Palate cleanser of cherries

Il Fiorentino’s specialty dessert is pistachio gelato served with pistachio cake. Even though I am feeling pasta-full, I cannot resist, and can never resist, dessert. I take a scoop of the intensely flavored, nutty gelato and smear it on top of the cake to eat them together. Ice cream and cake! I especially love the moist cake with a slightly sugar crunch on top. My pastry mind is putting the ingredients together. Meringue? Flourless? So enamored with the cake, I ask Pino how it is made. He shrugs his shoulders and then leads me to the kitchen to meet his wife, Franca, who is the star chef of the restaurant. Delighted by the compliment, she eagerly shares her recipe with me. I am overwhelmed by her kindness.

Pistachio cake plus pistachio gelato. A match made in heaven!

For me, this is the definition of a great dining experience. Besides fantastic fresh food, it’s the warm hospitality in a comfortable home-like setting. Mostly, it’s Pino and Franca who so lovingly share their livelihood, that forever will endear me to Il Fiorentino. If you are ever in Sicily, do not miss the opportunity to dine with them!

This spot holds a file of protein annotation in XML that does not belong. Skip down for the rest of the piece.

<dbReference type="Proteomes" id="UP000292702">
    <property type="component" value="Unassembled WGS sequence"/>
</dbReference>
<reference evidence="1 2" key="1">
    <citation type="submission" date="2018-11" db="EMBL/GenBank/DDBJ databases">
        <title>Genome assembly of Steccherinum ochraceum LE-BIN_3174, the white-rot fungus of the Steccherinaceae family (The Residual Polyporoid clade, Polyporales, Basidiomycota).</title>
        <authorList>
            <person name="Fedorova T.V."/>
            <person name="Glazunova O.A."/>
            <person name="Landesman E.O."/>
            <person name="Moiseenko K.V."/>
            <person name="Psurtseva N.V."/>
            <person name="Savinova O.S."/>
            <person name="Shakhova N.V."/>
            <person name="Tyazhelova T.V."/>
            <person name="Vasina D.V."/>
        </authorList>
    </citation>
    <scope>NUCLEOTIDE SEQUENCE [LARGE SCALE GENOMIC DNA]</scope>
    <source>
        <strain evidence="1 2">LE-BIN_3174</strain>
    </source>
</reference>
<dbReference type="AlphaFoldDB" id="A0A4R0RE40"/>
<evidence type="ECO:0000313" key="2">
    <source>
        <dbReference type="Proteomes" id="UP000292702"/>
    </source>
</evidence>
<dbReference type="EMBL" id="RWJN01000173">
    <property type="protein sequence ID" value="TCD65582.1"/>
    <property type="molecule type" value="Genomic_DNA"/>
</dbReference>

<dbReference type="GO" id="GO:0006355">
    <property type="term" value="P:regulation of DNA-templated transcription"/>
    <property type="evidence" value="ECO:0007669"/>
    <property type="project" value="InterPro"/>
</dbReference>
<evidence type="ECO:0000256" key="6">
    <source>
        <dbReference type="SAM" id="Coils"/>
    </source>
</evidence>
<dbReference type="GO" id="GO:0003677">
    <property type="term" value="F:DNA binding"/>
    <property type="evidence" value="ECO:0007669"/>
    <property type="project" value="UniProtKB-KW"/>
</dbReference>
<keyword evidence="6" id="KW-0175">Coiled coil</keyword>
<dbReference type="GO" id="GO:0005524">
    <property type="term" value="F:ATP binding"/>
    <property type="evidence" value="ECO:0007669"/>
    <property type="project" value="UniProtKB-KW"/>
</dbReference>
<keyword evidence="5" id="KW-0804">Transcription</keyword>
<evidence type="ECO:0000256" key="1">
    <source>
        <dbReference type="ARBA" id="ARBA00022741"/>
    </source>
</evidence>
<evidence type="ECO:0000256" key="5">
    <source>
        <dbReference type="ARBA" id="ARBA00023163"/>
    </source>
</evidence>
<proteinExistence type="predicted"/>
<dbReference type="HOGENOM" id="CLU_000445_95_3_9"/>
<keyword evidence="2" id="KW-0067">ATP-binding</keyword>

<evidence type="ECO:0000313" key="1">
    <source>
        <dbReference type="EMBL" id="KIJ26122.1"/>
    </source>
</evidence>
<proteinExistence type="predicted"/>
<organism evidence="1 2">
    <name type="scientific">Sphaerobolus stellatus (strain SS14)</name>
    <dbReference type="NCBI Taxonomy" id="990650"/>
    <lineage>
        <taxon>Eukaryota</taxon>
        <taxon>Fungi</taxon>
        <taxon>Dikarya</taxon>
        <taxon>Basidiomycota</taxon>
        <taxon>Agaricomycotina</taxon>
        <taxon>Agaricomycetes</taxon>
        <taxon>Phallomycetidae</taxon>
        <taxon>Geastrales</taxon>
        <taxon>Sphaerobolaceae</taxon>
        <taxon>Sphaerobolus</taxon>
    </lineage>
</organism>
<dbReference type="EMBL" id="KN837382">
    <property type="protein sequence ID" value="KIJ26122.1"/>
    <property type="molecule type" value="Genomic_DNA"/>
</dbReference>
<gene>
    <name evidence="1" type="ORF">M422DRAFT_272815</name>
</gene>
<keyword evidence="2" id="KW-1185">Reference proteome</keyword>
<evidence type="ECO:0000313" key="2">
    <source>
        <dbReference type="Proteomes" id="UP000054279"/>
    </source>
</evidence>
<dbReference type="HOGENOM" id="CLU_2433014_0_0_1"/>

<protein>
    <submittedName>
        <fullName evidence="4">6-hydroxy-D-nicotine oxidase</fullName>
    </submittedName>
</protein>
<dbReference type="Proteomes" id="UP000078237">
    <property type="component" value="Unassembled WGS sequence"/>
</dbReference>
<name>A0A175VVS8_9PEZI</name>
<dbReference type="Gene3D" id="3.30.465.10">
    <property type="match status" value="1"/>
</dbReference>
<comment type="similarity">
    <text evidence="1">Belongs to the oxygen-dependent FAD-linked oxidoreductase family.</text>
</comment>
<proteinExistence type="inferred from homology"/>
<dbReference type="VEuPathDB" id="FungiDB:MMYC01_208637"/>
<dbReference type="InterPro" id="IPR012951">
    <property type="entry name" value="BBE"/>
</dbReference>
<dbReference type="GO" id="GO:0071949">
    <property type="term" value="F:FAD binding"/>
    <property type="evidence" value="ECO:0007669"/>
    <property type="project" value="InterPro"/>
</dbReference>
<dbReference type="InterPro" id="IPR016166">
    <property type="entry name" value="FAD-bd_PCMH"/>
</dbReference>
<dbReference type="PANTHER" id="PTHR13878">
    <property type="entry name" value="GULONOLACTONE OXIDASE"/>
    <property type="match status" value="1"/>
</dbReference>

Here is Franca’s recipe for the Pistachio Cake.

Sicilian Pistachio Cake
 
Prep time

Cook time

Total time

 

This moist cake is perfect for dessert, especially when served with ice cream or whipped cream. With only three ingredients, it’s a snap to make!
Author:
Recipe type: Pistachio cake, gluten-free
Cuisine: Sicilian
Serves: 8-10

Ingredients
  • 200 grams sugar (1 Cup)
  • 3 eggs, separated
  • 1 teaspoon vanilla
  • ¼ teaspoon salt
  • 250 grams ground pistachios (2 Cups) Trader Joe’s has them!

Instructions
  1. Beat sugar with egg yolks in a mixer until light and fluffy.
  2. Beat egg whites until soft but still holding their shape.
  3. Add vanilla and salt.
  4. Fold whipped egg whites into sugar mixture.
  5. Fold pistachios into all.
  6. Bake in a 375 degree oven for 25 minutes or until golden on top.

 

Glossary of Italian words used in this story. Your Italian lesson for the day!

Pranzo – Lunch

Viene – Come, come in

Arriviamo – We have arrived.

Primi – First course

Certo – Certainly

Pomodoro – Tomato

Paise – Village

History of the Bronte Pistachio

Interesting article in the New York Times about the Bronte Pistachio

“One cannot think well, love well, sleep well, if one has not dined well.”
Virginia Woolf, A Room of One’s Own

Ciao for now!




Granita – Sicily’s Sweet Secret

Mandorle Granita with a shot of espresso

I’ve tasted some pretty incredible things on my world-wide travels but did not expect for Sicily to offer foods that almost made me speechless. Seriously! Fine pastries in France, fresh seafood in Australia and robust goulash in Budapest all stand out as epic food experiences. What great Sicilian taste made my heart beat a little faster? Granita. If you have ever tasted Sicilian Granita, you understand. If not, it’s worth the trip just to find out – and fall in love.